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Breastfeeding After Breast Augmentation

December 07, 2017

Breastfeeding After Breast Augmentation

Breast augmentation is always an interesting topic when I'm talking to pregnant moms.  Many moms to be have had some sort of augmentation and are leery of whether they can breastfeed or not.  I'm here to tell you that it totally depends, so let's go through the things you need to know.

First, having breast implants does not mean that you can't breastfeed.  It depends on how they were put in and why you got them to begin with.  

If you got breast implants because you had very small breasts with almost no breast tissue or you had cone shaped or empty breasts you may have what's called IGT or insufficient glandular tissue.  Breasts being very far apart and/or one larger than the other are also other signs of IGT.  Unfortunately IGT makes it very difficult to breastfeed, especially if there were no signs of breast changes during pregnancy, but having IGT doesn't mean you can't breastfeed at all. You will most likely have to supplement with donor milk or formula for a full daily feed, but breastfeeding can usually still be done successfully.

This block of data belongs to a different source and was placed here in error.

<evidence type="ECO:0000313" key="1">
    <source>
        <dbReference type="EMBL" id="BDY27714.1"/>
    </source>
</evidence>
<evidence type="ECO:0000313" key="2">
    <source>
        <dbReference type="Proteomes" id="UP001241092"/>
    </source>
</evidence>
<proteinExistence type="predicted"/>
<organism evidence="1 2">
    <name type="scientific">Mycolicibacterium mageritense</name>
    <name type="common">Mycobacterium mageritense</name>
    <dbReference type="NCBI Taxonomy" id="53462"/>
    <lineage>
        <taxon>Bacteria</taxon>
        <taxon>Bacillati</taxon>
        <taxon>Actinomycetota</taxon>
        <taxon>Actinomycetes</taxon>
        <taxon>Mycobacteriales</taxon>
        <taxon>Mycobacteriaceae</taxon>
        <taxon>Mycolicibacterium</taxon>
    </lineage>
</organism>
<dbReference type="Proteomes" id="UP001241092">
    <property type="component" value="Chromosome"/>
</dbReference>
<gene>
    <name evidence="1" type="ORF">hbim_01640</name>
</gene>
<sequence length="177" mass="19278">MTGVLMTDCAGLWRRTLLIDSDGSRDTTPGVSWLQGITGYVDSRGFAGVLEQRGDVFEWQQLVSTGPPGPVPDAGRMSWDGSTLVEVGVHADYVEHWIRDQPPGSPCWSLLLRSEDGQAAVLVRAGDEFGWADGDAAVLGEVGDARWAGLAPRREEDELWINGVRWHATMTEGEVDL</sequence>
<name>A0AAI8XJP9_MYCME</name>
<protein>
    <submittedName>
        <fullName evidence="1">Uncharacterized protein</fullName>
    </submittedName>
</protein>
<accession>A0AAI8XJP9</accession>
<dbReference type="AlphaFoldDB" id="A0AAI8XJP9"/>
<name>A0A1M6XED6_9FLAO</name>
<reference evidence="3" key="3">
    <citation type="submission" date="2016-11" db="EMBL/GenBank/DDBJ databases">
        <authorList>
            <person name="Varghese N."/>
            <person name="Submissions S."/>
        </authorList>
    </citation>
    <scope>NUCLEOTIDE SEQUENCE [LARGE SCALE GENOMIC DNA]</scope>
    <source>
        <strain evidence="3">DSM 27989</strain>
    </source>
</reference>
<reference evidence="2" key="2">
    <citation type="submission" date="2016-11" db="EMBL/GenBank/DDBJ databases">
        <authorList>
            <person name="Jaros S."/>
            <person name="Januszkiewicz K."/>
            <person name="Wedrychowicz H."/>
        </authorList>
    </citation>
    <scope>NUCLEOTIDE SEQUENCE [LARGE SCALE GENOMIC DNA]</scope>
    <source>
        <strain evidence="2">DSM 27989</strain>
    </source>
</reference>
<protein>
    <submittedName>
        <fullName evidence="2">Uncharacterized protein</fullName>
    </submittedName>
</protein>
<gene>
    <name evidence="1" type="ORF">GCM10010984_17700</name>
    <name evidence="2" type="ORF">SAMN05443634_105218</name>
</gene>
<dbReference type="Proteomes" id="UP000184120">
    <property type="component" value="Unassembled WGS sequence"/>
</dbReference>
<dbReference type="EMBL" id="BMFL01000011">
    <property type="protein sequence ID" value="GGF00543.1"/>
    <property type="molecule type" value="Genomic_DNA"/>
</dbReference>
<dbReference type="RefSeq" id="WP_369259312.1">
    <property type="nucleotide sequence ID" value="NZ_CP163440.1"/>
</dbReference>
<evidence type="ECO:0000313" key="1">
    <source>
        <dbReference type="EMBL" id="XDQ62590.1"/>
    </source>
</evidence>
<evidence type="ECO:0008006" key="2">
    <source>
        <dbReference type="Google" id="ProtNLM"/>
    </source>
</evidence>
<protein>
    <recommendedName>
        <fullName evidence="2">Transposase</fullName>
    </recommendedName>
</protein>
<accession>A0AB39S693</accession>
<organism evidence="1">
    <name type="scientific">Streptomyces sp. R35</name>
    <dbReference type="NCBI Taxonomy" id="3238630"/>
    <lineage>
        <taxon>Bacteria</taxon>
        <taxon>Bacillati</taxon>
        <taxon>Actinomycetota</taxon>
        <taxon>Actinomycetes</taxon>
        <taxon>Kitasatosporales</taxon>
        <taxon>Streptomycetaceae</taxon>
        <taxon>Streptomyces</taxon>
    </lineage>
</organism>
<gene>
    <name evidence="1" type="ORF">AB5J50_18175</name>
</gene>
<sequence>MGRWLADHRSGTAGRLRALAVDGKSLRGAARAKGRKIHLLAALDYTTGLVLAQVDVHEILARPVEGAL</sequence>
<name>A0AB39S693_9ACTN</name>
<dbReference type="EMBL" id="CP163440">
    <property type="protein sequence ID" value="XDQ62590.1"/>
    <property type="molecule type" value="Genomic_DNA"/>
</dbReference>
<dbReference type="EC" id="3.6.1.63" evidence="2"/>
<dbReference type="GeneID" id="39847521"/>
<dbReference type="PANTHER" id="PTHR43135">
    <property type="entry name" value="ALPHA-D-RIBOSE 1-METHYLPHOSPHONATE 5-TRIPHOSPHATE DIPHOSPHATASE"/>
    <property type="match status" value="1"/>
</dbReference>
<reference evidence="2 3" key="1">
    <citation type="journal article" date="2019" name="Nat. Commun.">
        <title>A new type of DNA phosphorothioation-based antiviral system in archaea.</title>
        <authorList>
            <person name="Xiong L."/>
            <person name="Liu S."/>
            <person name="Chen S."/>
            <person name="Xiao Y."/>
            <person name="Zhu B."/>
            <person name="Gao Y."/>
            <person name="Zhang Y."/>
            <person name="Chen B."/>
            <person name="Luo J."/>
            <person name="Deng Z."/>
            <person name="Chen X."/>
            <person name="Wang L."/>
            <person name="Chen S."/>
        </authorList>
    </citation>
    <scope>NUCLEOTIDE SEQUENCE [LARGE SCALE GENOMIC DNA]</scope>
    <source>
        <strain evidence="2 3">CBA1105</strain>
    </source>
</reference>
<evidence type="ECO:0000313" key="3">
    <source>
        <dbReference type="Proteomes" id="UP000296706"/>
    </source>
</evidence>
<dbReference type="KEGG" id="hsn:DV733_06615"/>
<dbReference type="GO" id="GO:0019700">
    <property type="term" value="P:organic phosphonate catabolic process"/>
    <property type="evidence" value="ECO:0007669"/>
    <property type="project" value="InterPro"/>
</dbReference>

If you got breast implants simply because you had small breasts or wanted what you had a touch larger or even much larger you still have a very good chance of breastfeeding.  It all depends on how they were implanted.  Those that had their implants inserted through a small incision under the breast and placed under the muscle are the best candidates for breastfeeding their babes.  If you had your implants inserted by removing the nipple and reattaching may have a harder time.  This is not to say it can't happen but physically the nipple has been removed which severed the internal structure of the lactiferous sinuses.  As you can see in the image below the lactiferous sinuses are the avenue for the milk to get from the ducts to the nipple.  Sometimes those are able to be reattached and reform but many times they are not capable of being fully repaired.

If you’ve had a breast reduction, you may experience the most trouble trying to breastfeed.  It's an amazing, life changing surgery but most times moms are not able to breastfeed after.  The surgery is one that removes so much of the internal structure to reduce the size of the breast that it typically can not reform the ductal system.  You can always use donor milk if breast milk is something you're passionate about.

Always let your lactation professional and doctor know if you have had breast augmentation so they are able to help you achieve your breastfeeding goals as best they can.





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